This was the highlight of the dishes Chris and I had at Dinner by Heston in London – the meat fruit. It’s chicken liver parfait coated in jelly to make it look like a mandarin, an artful little practice that was popular among the higher societal echelons of England circa 1500.
Unfortunately, as much as saying this makes me a total heathen, the rest of the dishes weren’t particularly spectacular or special, and one dish was bizarrely sub-standard. Now I know Dinner’s raison d’être is the historical British dishes that Heston and his team have revived, but I guess I feel like the price tag and hype warranted something a bit more impressive than what were essentially some rustic meals. The meat fruit had the whimsy and the flavour to justify its place on the menu, but everything else seemed a bit plain. I wasn’t even won over by the tipsy cake I had for dessert, which apparently has a legion of ardent devotees. To me it just tasted like a particularly sweet, dense brioche with a nice syrup (although the accompanying pineapple that was spit-roasted for 2.5 hours was pretty amazing). I’ve gotten to the point where I expect something gestalt from these types of meals – the whole should be greater than the sum of the parts. This just wasn’t the case here for us, alas.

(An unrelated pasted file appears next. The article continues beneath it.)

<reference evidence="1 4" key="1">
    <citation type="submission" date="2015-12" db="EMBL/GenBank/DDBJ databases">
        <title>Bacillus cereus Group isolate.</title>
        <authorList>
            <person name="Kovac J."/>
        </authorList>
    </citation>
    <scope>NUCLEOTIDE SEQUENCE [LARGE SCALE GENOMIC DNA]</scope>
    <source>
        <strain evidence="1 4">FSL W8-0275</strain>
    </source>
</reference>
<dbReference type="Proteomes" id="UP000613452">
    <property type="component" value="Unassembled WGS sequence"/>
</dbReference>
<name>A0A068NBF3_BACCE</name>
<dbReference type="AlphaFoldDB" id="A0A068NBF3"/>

I guess it’s possible that we just made some poor choices with the menu, and maybe we would have been overwhelmingly impressed if we had opted for different dishes. Whatever the case, we’re not in a hurry to return to Dinner, and it was completely overshadowed by some of the other meals we had in Paris (e.g. at M64 and Royal Madeleine), Dublin (e.g. at Rustic Stone) and London (e.g. at Pollen Street Social).
Sorry, Heston, but I’m starting to think you might actually just be human…